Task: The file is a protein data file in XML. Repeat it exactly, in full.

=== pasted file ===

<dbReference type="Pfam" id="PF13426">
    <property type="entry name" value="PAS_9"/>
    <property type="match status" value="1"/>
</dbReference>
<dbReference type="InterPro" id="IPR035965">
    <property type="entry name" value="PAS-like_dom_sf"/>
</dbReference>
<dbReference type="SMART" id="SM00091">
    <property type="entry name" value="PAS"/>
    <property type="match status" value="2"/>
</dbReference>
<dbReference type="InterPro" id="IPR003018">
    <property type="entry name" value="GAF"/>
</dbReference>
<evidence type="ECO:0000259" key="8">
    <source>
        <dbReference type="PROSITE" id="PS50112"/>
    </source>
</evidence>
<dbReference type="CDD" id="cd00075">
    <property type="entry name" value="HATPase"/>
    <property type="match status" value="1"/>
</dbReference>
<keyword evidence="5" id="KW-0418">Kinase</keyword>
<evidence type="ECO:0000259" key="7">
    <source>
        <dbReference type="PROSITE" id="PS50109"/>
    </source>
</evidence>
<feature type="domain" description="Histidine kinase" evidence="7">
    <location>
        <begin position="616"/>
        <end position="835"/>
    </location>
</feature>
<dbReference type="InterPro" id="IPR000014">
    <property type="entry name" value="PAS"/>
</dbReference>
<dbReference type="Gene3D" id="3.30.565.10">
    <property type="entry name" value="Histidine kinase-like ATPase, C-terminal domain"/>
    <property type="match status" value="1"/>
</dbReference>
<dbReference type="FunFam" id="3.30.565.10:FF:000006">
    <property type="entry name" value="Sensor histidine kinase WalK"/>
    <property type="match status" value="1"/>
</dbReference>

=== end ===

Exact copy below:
<dbReference type="Pfam" id="PF13426">
    <property type="entry name" value="PAS_9"/>
    <property type="match status" value="1"/>
</dbReference>
<dbReference type="InterPro" id="IPR035965">
    <property type="entry name" value="PAS-like_dom_sf"/>
</dbReference>
<dbReference type="SMART" id="SM00091">
    <property type="entry name" value="PAS"/>
    <property type="match status" value="2"/>
</dbReference>
<dbReference type="InterPro" id="IPR003018">
    <property type="entry name" value="GAF"/>
</dbReference>
<evidence type="ECO:0000259" key="8">
    <source>
        <dbReference type="PROSITE" id="PS50112"/>
    </source>
</evidence>
<dbReference type="CDD" id="cd00075">
    <property type="entry name" value="HATPase"/>
    <property type="match status" value="1"/>
</dbReference>
<keyword evidence="5" id="KW-0418">Kinase</keyword>
<evidence type="ECO:0000259" key="7">
    <source>
        <dbReference type="PROSITE" id="PS50109"/>
    </source>
</evidence>
<feature type="domain" description="Histidine kinase" evidence="7">
    <location>
        <begin position="616"/>
        <end position="835"/>
    </location>
</feature>
<dbReference type="InterPro" id="IPR000014">
    <property type="entry name" value="PAS"/>
</dbReference>
<dbReference type="Gene3D" id="3.30.565.10">
    <property type="entry name" value="Histidine kinase-like ATPase, C-terminal domain"/>
    <property type="match status" value="1"/>
</dbReference>
<dbReference type="FunFam" id="3.30.565.10:FF:000006">
    <property type="entry name" value="Sensor histidine kinase WalK"/>
    <property type="match status" value="1"/>
</dbReference>